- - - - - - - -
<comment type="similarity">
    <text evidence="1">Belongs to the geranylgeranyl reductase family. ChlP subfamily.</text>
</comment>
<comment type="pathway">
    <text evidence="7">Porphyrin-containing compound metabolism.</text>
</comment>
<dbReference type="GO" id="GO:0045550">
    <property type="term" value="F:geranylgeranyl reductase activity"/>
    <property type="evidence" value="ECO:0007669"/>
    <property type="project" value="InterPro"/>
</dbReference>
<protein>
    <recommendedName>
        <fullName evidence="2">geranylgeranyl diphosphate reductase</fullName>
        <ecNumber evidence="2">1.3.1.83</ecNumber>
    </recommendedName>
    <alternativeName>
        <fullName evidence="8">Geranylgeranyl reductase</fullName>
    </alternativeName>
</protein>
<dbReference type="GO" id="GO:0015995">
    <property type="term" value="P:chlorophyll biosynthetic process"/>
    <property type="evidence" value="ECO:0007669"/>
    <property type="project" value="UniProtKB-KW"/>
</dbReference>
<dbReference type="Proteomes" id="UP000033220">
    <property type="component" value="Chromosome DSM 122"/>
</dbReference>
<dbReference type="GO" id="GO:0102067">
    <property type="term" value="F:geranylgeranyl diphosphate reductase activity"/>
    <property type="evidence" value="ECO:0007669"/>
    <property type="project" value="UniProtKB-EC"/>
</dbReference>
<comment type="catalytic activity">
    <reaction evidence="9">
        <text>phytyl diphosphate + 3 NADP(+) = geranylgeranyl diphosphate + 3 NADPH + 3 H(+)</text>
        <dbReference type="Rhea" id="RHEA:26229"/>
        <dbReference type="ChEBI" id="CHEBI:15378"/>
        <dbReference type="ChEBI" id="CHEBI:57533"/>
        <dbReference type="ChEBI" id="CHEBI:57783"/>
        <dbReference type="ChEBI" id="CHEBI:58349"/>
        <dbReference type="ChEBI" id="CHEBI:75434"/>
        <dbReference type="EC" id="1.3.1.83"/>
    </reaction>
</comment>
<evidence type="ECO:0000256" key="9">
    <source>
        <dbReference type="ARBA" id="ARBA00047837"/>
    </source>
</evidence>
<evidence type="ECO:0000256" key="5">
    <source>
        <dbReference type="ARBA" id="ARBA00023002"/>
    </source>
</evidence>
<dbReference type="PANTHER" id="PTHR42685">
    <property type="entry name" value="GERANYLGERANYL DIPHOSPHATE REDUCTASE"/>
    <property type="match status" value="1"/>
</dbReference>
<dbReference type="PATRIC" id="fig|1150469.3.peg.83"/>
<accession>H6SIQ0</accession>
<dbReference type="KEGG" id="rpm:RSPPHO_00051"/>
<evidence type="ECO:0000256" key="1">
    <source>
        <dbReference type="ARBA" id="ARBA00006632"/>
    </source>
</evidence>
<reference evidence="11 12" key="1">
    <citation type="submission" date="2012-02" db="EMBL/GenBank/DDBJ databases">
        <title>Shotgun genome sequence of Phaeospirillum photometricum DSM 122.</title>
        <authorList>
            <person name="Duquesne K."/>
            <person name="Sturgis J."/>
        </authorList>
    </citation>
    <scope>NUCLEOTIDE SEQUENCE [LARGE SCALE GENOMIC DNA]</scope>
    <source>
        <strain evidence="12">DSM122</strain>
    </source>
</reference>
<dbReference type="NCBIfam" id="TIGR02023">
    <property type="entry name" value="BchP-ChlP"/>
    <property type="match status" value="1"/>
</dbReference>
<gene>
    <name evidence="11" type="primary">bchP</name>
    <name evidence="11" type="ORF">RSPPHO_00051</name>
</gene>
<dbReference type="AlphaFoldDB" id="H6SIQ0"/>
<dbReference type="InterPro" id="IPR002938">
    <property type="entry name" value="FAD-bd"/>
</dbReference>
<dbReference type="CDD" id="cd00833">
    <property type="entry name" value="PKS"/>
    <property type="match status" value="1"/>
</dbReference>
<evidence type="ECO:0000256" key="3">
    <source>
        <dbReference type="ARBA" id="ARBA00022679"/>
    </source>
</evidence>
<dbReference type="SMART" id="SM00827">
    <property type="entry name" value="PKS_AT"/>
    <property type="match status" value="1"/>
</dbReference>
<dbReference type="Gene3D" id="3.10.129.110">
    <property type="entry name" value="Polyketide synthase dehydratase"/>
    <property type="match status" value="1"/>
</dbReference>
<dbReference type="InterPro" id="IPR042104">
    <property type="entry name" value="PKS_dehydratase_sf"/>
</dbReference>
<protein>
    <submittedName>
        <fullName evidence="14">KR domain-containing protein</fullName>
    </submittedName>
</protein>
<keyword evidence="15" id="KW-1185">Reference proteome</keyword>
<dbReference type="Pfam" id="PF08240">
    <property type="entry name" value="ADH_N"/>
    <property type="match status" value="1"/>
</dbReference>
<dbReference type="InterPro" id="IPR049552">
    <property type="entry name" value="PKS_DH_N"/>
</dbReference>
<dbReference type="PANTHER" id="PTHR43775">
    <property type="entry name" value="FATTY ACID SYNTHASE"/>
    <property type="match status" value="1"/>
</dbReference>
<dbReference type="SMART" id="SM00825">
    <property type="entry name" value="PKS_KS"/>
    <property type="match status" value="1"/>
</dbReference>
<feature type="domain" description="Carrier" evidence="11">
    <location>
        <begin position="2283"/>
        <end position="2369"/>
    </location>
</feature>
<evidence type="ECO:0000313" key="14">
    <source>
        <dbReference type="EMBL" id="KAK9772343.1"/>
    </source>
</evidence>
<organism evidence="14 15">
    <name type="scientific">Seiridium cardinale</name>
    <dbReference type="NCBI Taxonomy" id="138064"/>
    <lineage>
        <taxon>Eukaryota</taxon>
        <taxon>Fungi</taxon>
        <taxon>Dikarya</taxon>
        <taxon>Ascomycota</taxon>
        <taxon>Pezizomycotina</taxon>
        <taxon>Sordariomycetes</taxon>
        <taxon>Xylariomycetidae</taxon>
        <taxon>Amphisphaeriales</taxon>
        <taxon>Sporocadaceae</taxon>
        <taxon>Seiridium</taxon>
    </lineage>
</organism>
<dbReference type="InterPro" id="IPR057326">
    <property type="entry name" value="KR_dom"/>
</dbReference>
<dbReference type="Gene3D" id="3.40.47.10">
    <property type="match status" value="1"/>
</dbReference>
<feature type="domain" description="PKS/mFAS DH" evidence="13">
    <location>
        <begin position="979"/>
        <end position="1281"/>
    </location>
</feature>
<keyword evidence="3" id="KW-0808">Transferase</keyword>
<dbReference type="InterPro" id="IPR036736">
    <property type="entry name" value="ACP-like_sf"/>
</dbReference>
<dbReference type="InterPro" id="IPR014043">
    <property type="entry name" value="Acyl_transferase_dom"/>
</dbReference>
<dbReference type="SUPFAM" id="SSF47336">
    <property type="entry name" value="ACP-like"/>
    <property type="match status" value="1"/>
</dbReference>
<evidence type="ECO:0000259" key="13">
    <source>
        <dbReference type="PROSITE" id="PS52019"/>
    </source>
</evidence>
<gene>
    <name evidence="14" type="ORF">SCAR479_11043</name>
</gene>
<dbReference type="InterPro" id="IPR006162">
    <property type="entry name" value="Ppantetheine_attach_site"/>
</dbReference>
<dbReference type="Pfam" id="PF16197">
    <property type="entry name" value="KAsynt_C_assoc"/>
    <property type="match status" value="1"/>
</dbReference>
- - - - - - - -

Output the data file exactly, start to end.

<comment type="similarity">
    <text evidence="1">Belongs to the geranylgeranyl reductase family. ChlP subfamily.</text>
</comment>
<comment type="pathway">
    <text evidence="7">Porphyrin-containing compound metabolism.</text>
</comment>
<dbReference type="GO" id="GO:0045550">
    <property type="term" value="F:geranylgeranyl reductase activity"/>
    <property type="evidence" value="ECO:0007669"/>
    <property type="project" value="InterPro"/>
</dbReference>
<protein>
    <recommendedName>
        <fullName evidence="2">geranylgeranyl diphosphate reductase</fullName>
        <ecNumber evidence="2">1.3.1.83</ecNumber>
    </recommendedName>
    <alternativeName>
        <fullName evidence="8">Geranylgeranyl reductase</fullName>
    </alternativeName>
</protein>
<dbReference type="GO" id="GO:0015995">
    <property type="term" value="P:chlorophyll biosynthetic process"/>
    <property type="evidence" value="ECO:0007669"/>
    <property type="project" value="UniProtKB-KW"/>
</dbReference>
<dbReference type="Proteomes" id="UP000033220">
    <property type="component" value="Chromosome DSM 122"/>
</dbReference>
<dbReference type="GO" id="GO:0102067">
    <property type="term" value="F:geranylgeranyl diphosphate reductase activity"/>
    <property type="evidence" value="ECO:0007669"/>
    <property type="project" value="UniProtKB-EC"/>
</dbReference>
<comment type="catalytic activity">
    <reaction evidence="9">
        <text>phytyl diphosphate + 3 NADP(+) = geranylgeranyl diphosphate + 3 NADPH + 3 H(+)</text>
        <dbReference type="Rhea" id="RHEA:26229"/>
        <dbReference type="ChEBI" id="CHEBI:15378"/>
        <dbReference type="ChEBI" id="CHEBI:57533"/>
        <dbReference type="ChEBI" id="CHEBI:57783"/>
        <dbReference type="ChEBI" id="CHEBI:58349"/>
        <dbReference type="ChEBI" id="CHEBI:75434"/>
        <dbReference type="EC" id="1.3.1.83"/>
    </reaction>
</comment>
<evidence type="ECO:0000256" key="9">
    <source>
        <dbReference type="ARBA" id="ARBA00047837"/>
    </source>
</evidence>
<evidence type="ECO:0000256" key="5">
    <source>
        <dbReference type="ARBA" id="ARBA00023002"/>
    </source>
</evidence>
<dbReference type="PANTHER" id="PTHR42685">
    <property type="entry name" value="GERANYLGERANYL DIPHOSPHATE REDUCTASE"/>
    <property type="match status" value="1"/>
</dbReference>
<dbReference type="PATRIC" id="fig|1150469.3.peg.83"/>
<accession>H6SIQ0</accession>
<dbReference type="KEGG" id="rpm:RSPPHO_00051"/>
<evidence type="ECO:0000256" key="1">
    <source>
        <dbReference type="ARBA" id="ARBA00006632"/>
    </source>
</evidence>
<reference evidence="11 12" key="1">
    <citation type="submission" date="2012-02" db="EMBL/GenBank/DDBJ databases">
        <title>Shotgun genome sequence of Phaeospirillum photometricum DSM 122.</title>
        <authorList>
            <person name="Duquesne K."/>
            <person name="Sturgis J."/>
        </authorList>
    </citation>
    <scope>NUCLEOTIDE SEQUENCE [LARGE SCALE GENOMIC DNA]</scope>
    <source>
        <strain evidence="12">DSM122</strain>
    </source>
</reference>
<dbReference type="NCBIfam" id="TIGR02023">
    <property type="entry name" value="BchP-ChlP"/>
    <property type="match status" value="1"/>
</dbReference>
<gene>
    <name evidence="11" type="primary">bchP</name>
    <name evidence="11" type="ORF">RSPPHO_00051</name>
</gene>
<dbReference type="AlphaFoldDB" id="H6SIQ0"/>
<dbReference type="InterPro" id="IPR002938">
    <property type="entry name" value="FAD-bd"/>
</dbReference>
<dbReference type="CDD" id="cd00833">
    <property type="entry name" value="PKS"/>
    <property type="match status" value="1"/>
</dbReference>
<evidence type="ECO:0000256" key="3">
    <source>
        <dbReference type="ARBA" id="ARBA00022679"/>
    </source>
</evidence>
<dbReference type="SMART" id="SM00827">
    <property type="entry name" value="PKS_AT"/>
    <property type="match status" value="1"/>
</dbReference>
<dbReference type="Gene3D" id="3.10.129.110">
    <property type="entry name" value="Polyketide synthase dehydratase"/>
    <property type="match status" value="1"/>
</dbReference>
<dbReference type="InterPro" id="IPR042104">
    <property type="entry name" value="PKS_dehydratase_sf"/>
</dbReference>
<protein>
    <submittedName>
        <fullName evidence="14">KR domain-containing protein</fullName>
    </submittedName>
</protein>
<keyword evidence="15" id="KW-1185">Reference proteome</keyword>
<dbReference type="Pfam" id="PF08240">
    <property type="entry name" value="ADH_N"/>
    <property type="match status" value="1"/>
</dbReference>
<dbReference type="InterPro" id="IPR049552">
    <property type="entry name" value="PKS_DH_N"/>
</dbReference>
<dbReference type="PANTHER" id="PTHR43775">
    <property type="entry name" value="FATTY ACID SYNTHASE"/>
    <property type="match status" value="1"/>
</dbReference>
<dbReference type="SMART" id="SM00825">
    <property type="entry name" value="PKS_KS"/>
    <property type="match status" value="1"/>
</dbReference>
<feature type="domain" description="Carrier" evidence="11">
    <location>
        <begin position="2283"/>
        <end position="2369"/>
    </location>
</feature>
<evidence type="ECO:0000313" key="14">
    <source>
        <dbReference type="EMBL" id="KAK9772343.1"/>
    </source>
</evidence>
<organism evidence="14 15">
    <name type="scientific">Seiridium cardinale</name>
    <dbReference type="NCBI Taxonomy" id="138064"/>
    <lineage>
        <taxon>Eukaryota</taxon>
        <taxon>Fungi</taxon>
        <taxon>Dikarya</taxon>
        <taxon>Ascomycota</taxon>
        <taxon>Pezizomycotina</taxon>
        <taxon>Sordariomycetes</taxon>
        <taxon>Xylariomycetidae</taxon>
        <taxon>Amphisphaeriales</taxon>
        <taxon>Sporocadaceae</taxon>
        <taxon>Seiridium</taxon>
    </lineage>
</organism>
<dbReference type="InterPro" id="IPR057326">
    <property type="entry name" value="KR_dom"/>
</dbReference>
<dbReference type="Gene3D" id="3.40.47.10">
    <property type="match status" value="1"/>
</dbReference>
<feature type="domain" description="PKS/mFAS DH" evidence="13">
    <location>
        <begin position="979"/>
        <end position="1281"/>
    </location>
</feature>
<keyword evidence="3" id="KW-0808">Transferase</keyword>
<dbReference type="InterPro" id="IPR036736">
    <property type="entry name" value="ACP-like_sf"/>
</dbReference>
<dbReference type="InterPro" id="IPR014043">
    <property type="entry name" value="Acyl_transferase_dom"/>
</dbReference>
<dbReference type="SUPFAM" id="SSF47336">
    <property type="entry name" value="ACP-like"/>
    <property type="match status" value="1"/>
</dbReference>
<evidence type="ECO:0000259" key="13">
    <source>
        <dbReference type="PROSITE" id="PS52019"/>
    </source>
</evidence>
<gene>
    <name evidence="14" type="ORF">SCAR479_11043</name>
</gene>
<dbReference type="InterPro" id="IPR006162">
    <property type="entry name" value="Ppantetheine_attach_site"/>
</dbReference>
<dbReference type="Pfam" id="PF16197">
    <property type="entry name" value="KAsynt_C_assoc"/>
    <property type="match status" value="1"/>
</dbReference>